“NERSA is supposed to be the regulator to safeguard the public interest, but the manner in which our lawyers were forced to extract information from NERSA, rather than their giving it to us voluntarily, does them no honour” stated Earthlife’s representative Dominique Doyle.

According to the records obtained during this litigation, NERSA based their decision on the outdated IRP2010, but acknowledged overstated electricity demand forecasts, doubling of nuclear costs, and negative impact on future electricity prices, but then still approved the nuclear build.

SAFCEI/ELA are now seeking to set aside this decision through this court review.

The court case against the nuclear deal has been characterised by delays.   The government, in the form of the Department of Energy (DoE), the President, and the National Energy Regulator of South Africa (NERSA), have acted with glacial slowness and failed to supply the relevant government records according to the timeframes of the rules of court.  SAFCEI/ELA lawyers have racked up thousands of Rands of additional costs in chasing up government respondents.  Therefore SAFCEI/ELA are now asking for punitive costs to be awarded against the government respondents because of this unnecessary effort caused by misconduct of government.

“Governance processes are in place to ensure ethical, fair, and transparent decision making” stated SAFCEI Executive Director, Buddhist Venerable Tsondru. She adds, “The government’s failure to follow the rule of law in this nuclear case creates a deeply concerning impression that these officials and politicians consider themselves above the law”.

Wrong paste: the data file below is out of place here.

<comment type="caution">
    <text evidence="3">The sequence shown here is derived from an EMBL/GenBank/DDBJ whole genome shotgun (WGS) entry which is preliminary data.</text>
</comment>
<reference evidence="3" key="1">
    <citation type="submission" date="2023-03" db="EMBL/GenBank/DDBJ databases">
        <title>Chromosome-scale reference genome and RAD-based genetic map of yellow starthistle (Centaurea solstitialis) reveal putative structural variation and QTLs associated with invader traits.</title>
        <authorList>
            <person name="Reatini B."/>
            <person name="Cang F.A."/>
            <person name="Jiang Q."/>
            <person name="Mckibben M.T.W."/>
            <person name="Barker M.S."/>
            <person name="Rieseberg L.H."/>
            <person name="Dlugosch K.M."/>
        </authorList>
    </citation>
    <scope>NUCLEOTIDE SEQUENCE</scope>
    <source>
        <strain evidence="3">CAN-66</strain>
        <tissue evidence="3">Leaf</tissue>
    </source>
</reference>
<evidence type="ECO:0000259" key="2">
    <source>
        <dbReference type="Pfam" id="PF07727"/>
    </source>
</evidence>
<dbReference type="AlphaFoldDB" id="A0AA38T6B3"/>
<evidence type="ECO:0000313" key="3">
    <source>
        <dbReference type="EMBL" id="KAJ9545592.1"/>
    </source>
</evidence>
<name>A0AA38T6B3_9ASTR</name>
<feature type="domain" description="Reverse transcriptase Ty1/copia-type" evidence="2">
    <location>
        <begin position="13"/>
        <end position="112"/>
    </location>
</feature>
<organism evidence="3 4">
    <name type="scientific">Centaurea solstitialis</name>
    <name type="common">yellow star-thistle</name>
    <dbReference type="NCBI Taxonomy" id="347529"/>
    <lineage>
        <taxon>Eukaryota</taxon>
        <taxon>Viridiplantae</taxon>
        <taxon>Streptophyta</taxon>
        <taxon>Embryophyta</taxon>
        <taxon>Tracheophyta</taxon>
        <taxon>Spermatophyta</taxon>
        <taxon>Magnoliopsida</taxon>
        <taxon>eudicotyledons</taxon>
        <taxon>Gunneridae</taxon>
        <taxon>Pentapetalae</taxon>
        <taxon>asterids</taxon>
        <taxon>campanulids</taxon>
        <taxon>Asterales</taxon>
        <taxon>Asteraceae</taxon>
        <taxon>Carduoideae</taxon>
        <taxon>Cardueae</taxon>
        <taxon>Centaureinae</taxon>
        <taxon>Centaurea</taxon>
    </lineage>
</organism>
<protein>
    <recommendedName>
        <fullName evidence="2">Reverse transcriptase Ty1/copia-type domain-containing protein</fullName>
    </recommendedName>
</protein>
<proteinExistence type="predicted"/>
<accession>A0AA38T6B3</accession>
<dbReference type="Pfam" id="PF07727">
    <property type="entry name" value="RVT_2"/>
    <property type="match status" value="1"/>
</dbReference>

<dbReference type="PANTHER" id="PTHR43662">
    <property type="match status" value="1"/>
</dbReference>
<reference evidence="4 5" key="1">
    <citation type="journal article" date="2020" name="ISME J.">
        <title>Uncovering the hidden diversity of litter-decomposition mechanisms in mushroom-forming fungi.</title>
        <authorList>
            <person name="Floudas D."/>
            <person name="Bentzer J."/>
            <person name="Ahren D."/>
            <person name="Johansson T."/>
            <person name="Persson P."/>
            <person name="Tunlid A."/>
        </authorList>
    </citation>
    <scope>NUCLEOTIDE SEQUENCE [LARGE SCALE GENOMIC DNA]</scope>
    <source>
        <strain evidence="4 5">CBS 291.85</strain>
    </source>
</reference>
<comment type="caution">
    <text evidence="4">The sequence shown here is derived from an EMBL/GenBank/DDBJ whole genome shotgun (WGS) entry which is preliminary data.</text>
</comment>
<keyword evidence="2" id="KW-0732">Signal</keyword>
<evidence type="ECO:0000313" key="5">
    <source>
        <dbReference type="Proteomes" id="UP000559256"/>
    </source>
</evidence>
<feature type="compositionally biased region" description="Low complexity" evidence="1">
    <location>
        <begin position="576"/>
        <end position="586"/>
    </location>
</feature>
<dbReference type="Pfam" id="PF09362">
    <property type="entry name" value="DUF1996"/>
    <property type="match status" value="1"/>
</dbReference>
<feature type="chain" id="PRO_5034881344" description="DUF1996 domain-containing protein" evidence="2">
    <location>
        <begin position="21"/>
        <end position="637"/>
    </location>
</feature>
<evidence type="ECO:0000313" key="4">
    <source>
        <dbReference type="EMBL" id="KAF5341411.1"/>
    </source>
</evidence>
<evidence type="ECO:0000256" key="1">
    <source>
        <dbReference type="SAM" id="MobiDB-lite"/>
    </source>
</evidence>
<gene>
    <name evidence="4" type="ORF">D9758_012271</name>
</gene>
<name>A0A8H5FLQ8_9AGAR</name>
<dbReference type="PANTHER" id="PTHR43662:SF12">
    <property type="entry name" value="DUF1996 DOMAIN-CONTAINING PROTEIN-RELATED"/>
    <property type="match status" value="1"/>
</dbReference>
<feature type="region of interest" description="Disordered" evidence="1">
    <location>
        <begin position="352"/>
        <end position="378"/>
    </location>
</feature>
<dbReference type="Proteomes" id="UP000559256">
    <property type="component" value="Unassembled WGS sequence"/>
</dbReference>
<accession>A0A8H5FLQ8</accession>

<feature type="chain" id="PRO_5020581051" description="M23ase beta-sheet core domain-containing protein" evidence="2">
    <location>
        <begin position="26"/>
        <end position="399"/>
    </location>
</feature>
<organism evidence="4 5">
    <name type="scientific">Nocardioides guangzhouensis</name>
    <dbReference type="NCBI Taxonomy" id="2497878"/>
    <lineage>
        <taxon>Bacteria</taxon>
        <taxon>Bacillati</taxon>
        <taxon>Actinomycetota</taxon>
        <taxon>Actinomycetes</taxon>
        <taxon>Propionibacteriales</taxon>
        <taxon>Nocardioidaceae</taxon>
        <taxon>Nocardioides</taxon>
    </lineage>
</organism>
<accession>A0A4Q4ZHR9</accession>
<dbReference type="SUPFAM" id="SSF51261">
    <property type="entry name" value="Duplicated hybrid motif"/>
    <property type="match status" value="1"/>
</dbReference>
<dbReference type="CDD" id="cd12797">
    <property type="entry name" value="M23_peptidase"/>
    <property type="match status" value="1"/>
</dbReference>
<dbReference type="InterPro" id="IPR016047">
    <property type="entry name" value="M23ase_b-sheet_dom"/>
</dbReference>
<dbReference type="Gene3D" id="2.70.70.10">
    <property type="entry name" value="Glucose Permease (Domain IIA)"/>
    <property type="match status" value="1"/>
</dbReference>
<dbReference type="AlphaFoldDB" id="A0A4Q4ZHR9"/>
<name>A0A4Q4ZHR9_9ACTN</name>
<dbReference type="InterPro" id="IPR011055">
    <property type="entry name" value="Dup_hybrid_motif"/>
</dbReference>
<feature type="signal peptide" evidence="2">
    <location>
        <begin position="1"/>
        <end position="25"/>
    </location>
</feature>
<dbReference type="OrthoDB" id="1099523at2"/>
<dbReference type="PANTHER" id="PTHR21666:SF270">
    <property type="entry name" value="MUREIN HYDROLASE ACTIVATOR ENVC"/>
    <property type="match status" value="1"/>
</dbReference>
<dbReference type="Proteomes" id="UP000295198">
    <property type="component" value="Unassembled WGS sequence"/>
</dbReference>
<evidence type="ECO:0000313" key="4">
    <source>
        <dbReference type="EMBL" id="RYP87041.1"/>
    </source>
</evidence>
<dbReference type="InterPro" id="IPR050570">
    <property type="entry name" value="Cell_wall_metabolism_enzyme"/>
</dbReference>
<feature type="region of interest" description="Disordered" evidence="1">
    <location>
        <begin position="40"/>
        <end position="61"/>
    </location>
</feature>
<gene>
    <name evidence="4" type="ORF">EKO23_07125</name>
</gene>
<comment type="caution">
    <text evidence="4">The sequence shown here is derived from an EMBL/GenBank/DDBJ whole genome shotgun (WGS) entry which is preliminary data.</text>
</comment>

New nuclear reactors tend to be far over budget and take years longer than planned, for example, as shown by the French Flamanville plant which is years behind schedule and whose budget has swelled from 3 billion euros to 10.5 billion euros.  It has also been found to have serious flaws in the plant which might mean that the reactor vessel would have to be broken out of the reactor building, leading to further delays and increasing costs.

“The sustained pressure by our legal team to force government to reveal its motives has indicated that the DoE minister ignored her own advisors and deliberately took a course of action that would prevent any transparent and credible interrogation of the nuclear deal” stated Dominique Doyle of Earthlife Africa.  “However, there is a long way to go to uncover the secret and dirty dealings going down in this nuclear deal”.

ENDS

Click here for the court papers

ISSUED BY SAFCEI/ELA JHB 30 March 2016

For further information, please contact

Ms Liz McDaid (SAFCEI)                          Ms Dominique Doyle ( Earthlife Africa Jhb)

Email: liziwe@mweb.co.za                       Email: dominique@earthlife.org.za

Cell: 082 731 5643                                        Cell: 079 331 2028

Note for journalists:

On the 12th of October 2015, Earthlife Africa Jhb (ELA Jhb) and the Southern African Faith Communities’ Environment Institute (SAFCEI) originally launched legal proceedings in the Cape Town High Court on South Africa’s planned procurement of 9600MW. Our founding legal papers have been served on the following respondents: The Minister of Energy, the President of South Africa, the National Energy Regulator of South Africa (NERSA), the Speaker of National Assembly and the Speaker of the National Council of Provinces.

Our founding affidavit can be downloaded at: http://earthlife.org.za/2015/10/in-the-high-court-of-south-africa-western-cape-division-cape-town-3/ and on http://safcei.org/latest-update-on-our-nuclear-court-action/ .